Laser Eye Surgery Claims

Laser eye surgery is intended to correct common eye disorders, yet it is not unknown for the procedure to go wrong, resulting in very serious problems for the patient. If you or someone you know has suffered because of laser eye surgery negligence, making a claim for compensation can help to make up for the damage caused. The JMW team is highly experienced in laser eye surgery claims and can provide the assistance you need to gain the compensation to which you are entitled.

Speak to our team by calling us on 0800 054 6512 or by completing our online enquiry form. Doing so will enable us to discuss your situation in more detail and provide you with all the information you need to progress your case.

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There are a number of possible complications associated with laser eye surgery. These include:

  • Haze or scarring
  • Over or under correction
  • Infection
  • Corneal erosions
  • Rise in eye fluid pressure
  • Halo effect
  • Dry eyes
  • Tearing
  • Astigmatis

While over 90% of eye laser procedures result in a pleasing outcome for the patient, around 1% will develop complications following surgery, so it is important that potential side effects, alternative treatments and realistic expected outcomes are clearly discussed with the patient before embarking on this type of procedure.

Other Eye Surgery Complications

In addition to laser eye surgery, other related complications include:

  • Glaucoma - Typically caused by the build-up of fluid in the eye, resulting in very high pressure in the eye. It is important that diagnosis of this serious condition is not delayed
  • Cataract surgery - Poor surgical technique can fail to combat cataracts, which can cause vision impairment
  • Detachment of the retina - If not treated quickly, a detached retina can lead to severe vision impairment and even blindness  

Why Choose JMW?

JMW has one of the most experienced and respected medical and clinical negligence teams in the UK. We offer no win, no fee funding, ensuring you place yourself at no financial risk by making a claim through us. You can also rest assured that if you decide not to take matters further, you will not be charged for our initial advice session.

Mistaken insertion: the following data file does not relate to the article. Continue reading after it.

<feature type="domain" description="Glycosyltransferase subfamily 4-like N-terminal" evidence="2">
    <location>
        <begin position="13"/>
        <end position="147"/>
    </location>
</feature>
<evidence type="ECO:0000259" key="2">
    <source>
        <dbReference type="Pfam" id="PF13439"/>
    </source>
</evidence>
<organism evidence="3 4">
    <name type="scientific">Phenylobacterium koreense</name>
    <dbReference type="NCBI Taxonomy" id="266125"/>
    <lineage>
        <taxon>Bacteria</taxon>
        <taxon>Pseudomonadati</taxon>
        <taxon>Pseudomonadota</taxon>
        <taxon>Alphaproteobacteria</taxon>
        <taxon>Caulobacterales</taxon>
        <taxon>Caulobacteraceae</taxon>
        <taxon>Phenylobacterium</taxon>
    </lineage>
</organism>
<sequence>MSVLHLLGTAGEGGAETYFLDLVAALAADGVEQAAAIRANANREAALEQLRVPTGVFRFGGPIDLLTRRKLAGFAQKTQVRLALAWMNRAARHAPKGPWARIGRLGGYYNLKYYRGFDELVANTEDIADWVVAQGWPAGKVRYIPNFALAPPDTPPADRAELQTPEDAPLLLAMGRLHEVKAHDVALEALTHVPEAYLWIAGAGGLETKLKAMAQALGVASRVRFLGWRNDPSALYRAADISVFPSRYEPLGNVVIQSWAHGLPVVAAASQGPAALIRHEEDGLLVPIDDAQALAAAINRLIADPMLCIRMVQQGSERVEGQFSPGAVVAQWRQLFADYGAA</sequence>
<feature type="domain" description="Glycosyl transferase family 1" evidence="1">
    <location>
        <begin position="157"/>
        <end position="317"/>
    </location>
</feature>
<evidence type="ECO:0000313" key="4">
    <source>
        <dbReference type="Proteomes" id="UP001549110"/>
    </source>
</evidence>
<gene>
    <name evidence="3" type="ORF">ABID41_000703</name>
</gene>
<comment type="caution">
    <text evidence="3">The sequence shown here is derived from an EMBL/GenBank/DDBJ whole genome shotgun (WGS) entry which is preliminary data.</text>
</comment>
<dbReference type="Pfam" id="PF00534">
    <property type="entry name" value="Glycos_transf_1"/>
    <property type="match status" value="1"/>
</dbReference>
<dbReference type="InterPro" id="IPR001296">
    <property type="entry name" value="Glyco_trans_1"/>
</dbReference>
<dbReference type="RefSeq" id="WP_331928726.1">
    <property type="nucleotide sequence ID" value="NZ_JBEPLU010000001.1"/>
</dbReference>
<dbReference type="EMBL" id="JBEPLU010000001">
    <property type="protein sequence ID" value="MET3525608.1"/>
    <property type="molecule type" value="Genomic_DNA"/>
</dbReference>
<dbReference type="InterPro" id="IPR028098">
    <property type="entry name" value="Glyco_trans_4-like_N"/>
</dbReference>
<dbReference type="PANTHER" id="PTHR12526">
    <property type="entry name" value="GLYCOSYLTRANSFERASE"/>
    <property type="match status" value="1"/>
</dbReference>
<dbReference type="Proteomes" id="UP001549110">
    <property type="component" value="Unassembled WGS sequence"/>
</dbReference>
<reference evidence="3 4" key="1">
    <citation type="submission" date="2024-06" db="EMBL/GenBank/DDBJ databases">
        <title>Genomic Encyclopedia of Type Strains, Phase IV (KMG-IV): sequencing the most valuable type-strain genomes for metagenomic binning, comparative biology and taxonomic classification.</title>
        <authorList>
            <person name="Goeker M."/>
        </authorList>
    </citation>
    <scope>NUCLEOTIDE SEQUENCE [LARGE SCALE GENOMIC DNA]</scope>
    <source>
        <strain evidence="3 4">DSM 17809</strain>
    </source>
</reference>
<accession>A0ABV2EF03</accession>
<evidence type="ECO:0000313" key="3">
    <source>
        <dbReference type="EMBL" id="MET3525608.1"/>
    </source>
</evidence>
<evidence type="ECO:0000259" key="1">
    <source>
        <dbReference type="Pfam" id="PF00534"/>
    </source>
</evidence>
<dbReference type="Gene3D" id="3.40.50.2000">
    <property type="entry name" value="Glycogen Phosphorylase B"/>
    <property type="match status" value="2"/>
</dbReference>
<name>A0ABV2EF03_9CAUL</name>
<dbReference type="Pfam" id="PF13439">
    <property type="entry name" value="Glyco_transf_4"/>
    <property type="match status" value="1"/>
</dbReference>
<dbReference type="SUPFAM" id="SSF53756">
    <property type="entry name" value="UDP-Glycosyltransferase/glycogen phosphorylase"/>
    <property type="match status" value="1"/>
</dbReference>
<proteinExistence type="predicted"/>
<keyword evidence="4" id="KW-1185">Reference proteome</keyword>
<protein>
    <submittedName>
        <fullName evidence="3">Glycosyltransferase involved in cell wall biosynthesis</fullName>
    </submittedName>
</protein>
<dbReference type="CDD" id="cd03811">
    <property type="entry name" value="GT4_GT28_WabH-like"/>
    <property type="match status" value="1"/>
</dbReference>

A number of our solicitors also form part of the Action against Medical Accidents (AvMA) panel, while several are also members of the specialist Law Society panel of medical negligence experts.

Talk to Us

Making your laser eye surgery compensation claim with us could not be easier. Simply call us for free today on 0800 054 6512 or allow us to call you back by completing our online enquiry form and we can discuss your situation and work out the best way to progress your claim.

What Is Laser Eye Surgery?

Laser eye surgery is a procedure intended to correct common eye disorders known as refractive errors and to eliminate or reduce the need for glasses or contact lenses. Such procedures have increased in popularity over the last few years. Not surprisingly, the number of laser eye surgery negligence claims reported by doctors insured by the Medical Defence Union has also increased.

There exist a number of different forms of laser eye surgery, including:

  • LASIK - The reshaping of underlying corneal tissue
  • Wavefront-guided LASIK - A form of LASIK to reduce natural irregularities in the eye
  • PRK - Reshaping of the cornea using a laser
  • LASEK - Creation of an epitheal flap using a 20% alcohol solution


This technique involves the removal of superficial corneal tissue under a protective corneal flap. The removal of this tissue alters the curvature of the cornea, allowing better focusing of light on to the retina.

Preoperative evaluation is vital as it is necessary to assess how much of the stromal bed should be removed. Normal patients have a cornea that is usually 550 - 600 microns thick. At least 250 microns of the stromal bed should remain during laser eye surgery to reduce the risk of corneal instability caused by excessive thinning of the stromal bed.

However, if a patient presents with an already thin cornea - less than 550 microns, for instance - this limits the amount of stromal bed that can be removed during the procedure. If the safety margin is unknown because pre assessment has not been undertaken, or not been evaluated correctly, there is a risk that too much tissue will be removed during the procedure resulting in loss of normal cornea stability.


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